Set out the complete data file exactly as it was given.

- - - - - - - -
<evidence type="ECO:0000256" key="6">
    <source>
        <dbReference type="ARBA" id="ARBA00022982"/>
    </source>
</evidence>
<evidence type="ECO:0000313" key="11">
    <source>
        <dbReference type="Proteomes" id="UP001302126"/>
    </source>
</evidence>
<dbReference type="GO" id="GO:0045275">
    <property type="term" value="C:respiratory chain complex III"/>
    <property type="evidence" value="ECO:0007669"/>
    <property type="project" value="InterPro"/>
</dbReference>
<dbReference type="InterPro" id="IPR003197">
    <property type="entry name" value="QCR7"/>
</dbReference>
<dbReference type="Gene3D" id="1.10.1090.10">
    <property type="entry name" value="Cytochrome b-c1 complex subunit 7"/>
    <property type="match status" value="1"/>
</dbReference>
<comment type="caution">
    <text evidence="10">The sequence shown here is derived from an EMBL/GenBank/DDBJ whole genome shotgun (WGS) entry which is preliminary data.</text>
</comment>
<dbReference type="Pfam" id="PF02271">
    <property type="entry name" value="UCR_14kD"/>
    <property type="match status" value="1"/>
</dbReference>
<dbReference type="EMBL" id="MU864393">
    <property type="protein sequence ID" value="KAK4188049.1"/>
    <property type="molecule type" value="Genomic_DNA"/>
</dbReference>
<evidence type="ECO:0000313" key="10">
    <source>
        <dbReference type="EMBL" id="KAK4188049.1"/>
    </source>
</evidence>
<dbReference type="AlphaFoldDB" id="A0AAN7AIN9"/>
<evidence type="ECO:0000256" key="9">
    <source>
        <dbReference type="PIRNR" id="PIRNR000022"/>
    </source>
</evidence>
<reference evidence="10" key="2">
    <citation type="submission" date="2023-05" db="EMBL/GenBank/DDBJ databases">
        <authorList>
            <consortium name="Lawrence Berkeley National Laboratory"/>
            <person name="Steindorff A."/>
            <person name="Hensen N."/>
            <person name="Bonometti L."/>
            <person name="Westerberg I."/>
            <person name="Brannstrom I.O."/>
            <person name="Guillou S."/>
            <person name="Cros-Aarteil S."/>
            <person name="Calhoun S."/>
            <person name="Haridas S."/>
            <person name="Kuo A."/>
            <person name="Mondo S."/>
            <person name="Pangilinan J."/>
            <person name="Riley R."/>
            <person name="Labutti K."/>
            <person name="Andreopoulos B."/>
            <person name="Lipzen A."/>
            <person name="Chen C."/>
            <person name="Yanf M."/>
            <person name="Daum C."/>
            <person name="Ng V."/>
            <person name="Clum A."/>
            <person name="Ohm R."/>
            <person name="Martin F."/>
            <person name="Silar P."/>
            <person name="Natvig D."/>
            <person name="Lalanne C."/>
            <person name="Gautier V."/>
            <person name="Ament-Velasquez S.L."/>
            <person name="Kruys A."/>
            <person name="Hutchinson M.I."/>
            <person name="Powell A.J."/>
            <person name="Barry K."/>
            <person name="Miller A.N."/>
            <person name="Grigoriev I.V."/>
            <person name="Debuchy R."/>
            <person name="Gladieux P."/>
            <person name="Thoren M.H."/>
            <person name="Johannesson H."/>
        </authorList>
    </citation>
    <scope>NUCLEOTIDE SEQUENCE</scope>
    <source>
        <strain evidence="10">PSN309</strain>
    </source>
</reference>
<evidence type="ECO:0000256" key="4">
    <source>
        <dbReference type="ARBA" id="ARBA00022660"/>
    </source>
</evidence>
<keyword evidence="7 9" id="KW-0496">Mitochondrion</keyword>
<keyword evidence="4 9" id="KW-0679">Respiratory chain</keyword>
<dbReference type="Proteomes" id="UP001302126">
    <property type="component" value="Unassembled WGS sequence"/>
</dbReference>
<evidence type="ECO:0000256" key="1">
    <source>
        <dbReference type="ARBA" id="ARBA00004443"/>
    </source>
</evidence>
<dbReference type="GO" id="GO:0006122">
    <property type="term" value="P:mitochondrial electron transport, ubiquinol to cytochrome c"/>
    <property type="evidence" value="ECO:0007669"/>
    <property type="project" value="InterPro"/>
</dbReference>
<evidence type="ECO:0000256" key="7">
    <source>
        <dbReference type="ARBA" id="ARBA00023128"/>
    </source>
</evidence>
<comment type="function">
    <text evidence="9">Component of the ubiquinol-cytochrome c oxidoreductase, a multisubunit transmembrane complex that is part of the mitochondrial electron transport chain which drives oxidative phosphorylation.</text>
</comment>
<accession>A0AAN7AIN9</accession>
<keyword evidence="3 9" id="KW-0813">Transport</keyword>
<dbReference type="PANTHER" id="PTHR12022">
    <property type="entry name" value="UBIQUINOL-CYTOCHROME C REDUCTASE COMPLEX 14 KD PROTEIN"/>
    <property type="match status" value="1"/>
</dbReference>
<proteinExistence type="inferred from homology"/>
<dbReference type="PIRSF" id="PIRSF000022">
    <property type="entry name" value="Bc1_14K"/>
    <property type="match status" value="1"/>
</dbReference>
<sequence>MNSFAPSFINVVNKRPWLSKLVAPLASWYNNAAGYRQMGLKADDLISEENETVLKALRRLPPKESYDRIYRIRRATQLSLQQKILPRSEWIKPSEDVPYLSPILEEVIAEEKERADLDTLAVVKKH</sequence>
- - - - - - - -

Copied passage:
<evidence type="ECO:0000256" key="6">
    <source>
        <dbReference type="ARBA" id="ARBA00022982"/>
    </source>
</evidence>
<evidence type="ECO:0000313" key="11">
    <source>
        <dbReference type="Proteomes" id="UP001302126"/>
    </source>
</evidence>
<dbReference type="GO" id="GO:0045275">
    <property type="term" value="C:respiratory chain complex III"/>
    <property type="evidence" value="ECO:0007669"/>
    <property type="project" value="InterPro"/>
</dbReference>
<dbReference type="InterPro" id="IPR003197">
    <property type="entry name" value="QCR7"/>
</dbReference>
<dbReference type="Gene3D" id="1.10.1090.10">
    <property type="entry name" value="Cytochrome b-c1 complex subunit 7"/>
    <property type="match status" value="1"/>
</dbReference>
<comment type="caution">
    <text evidence="10">The sequence shown here is derived from an EMBL/GenBank/DDBJ whole genome shotgun (WGS) entry which is preliminary data.</text>
</comment>
<dbReference type="Pfam" id="PF02271">
    <property type="entry name" value="UCR_14kD"/>
    <property type="match status" value="1"/>
</dbReference>
<dbReference type="EMBL" id="MU864393">
    <property type="protein sequence ID" value="KAK4188049.1"/>
    <property type="molecule type" value="Genomic_DNA"/>
</dbReference>
<evidence type="ECO:0000313" key="10">
    <source>
        <dbReference type="EMBL" id="KAK4188049.1"/>
    </source>
</evidence>
<dbReference type="AlphaFoldDB" id="A0AAN7AIN9"/>
<evidence type="ECO:0000256" key="9">
    <source>
        <dbReference type="PIRNR" id="PIRNR000022"/>
    </source>
</evidence>
<reference evidence="10" key="2">
    <citation type="submission" date="2023-05" db="EMBL/GenBank/DDBJ databases">
        <authorList>
            <consortium name="Lawrence Berkeley National Laboratory"/>
            <person name="Steindorff A."/>
            <person name="Hensen N."/>
            <person name="Bonometti L."/>
            <person name="Westerberg I."/>
            <person name="Brannstrom I.O."/>
            <person name="Guillou S."/>
            <person name="Cros-Aarteil S."/>
            <person name="Calhoun S."/>
            <person name="Haridas S."/>
            <person name="Kuo A."/>
            <person name="Mondo S."/>
            <person name="Pangilinan J."/>
            <person name="Riley R."/>
            <person name="Labutti K."/>
            <person name="Andreopoulos B."/>
            <person name="Lipzen A."/>
            <person name="Chen C."/>
            <person name="Yanf M."/>
            <person name="Daum C."/>
            <person name="Ng V."/>
            <person name="Clum A."/>
            <person name="Ohm R."/>
            <person name="Martin F."/>
            <person name="Silar P."/>
            <person name="Natvig D."/>
            <person name="Lalanne C."/>
            <person name="Gautier V."/>
            <person name="Ament-Velasquez S.L."/>
            <person name="Kruys A."/>
            <person name="Hutchinson M.I."/>
            <person name="Powell A.J."/>
            <person name="Barry K."/>
            <person name="Miller A.N."/>
            <person name="Grigoriev I.V."/>
            <person name="Debuchy R."/>
            <person name="Gladieux P."/>
            <person name="Thoren M.H."/>
            <person name="Johannesson H."/>
        </authorList>
    </citation>
    <scope>NUCLEOTIDE SEQUENCE</scope>
    <source>
        <strain evidence="10">PSN309</strain>
    </source>
</reference>
<evidence type="ECO:0000256" key="4">
    <source>
        <dbReference type="ARBA" id="ARBA00022660"/>
    </source>
</evidence>
<keyword evidence="7 9" id="KW-0496">Mitochondrion</keyword>
<keyword evidence="4 9" id="KW-0679">Respiratory chain</keyword>
<dbReference type="Proteomes" id="UP001302126">
    <property type="component" value="Unassembled WGS sequence"/>
</dbReference>
<evidence type="ECO:0000256" key="1">
    <source>
        <dbReference type="ARBA" id="ARBA00004443"/>
    </source>
</evidence>
<dbReference type="GO" id="GO:0006122">
    <property type="term" value="P:mitochondrial electron transport, ubiquinol to cytochrome c"/>
    <property type="evidence" value="ECO:0007669"/>
    <property type="project" value="InterPro"/>
</dbReference>
<evidence type="ECO:0000256" key="7">
    <source>
        <dbReference type="ARBA" id="ARBA00023128"/>
    </source>
</evidence>
<comment type="function">
    <text evidence="9">Component of the ubiquinol-cytochrome c oxidoreductase, a multisubunit transmembrane complex that is part of the mitochondrial electron transport chain which drives oxidative phosphorylation.</text>
</comment>
<accession>A0AAN7AIN9</accession>
<keyword evidence="3 9" id="KW-0813">Transport</keyword>
<dbReference type="PANTHER" id="PTHR12022">
    <property type="entry name" value="UBIQUINOL-CYTOCHROME C REDUCTASE COMPLEX 14 KD PROTEIN"/>
    <property type="match status" value="1"/>
</dbReference>
<proteinExistence type="inferred from homology"/>
<dbReference type="PIRSF" id="PIRSF000022">
    <property type="entry name" value="Bc1_14K"/>
    <property type="match status" value="1"/>
</dbReference>
<sequence>MNSFAPSFINVVNKRPWLSKLVAPLASWYNNAAGYRQMGLKADDLISEENETVLKALRRLPPKESYDRIYRIRRATQLSLQQKILPRSEWIKPSEDVPYLSPILEEVIAEEKERADLDTLAVVKKH</sequence>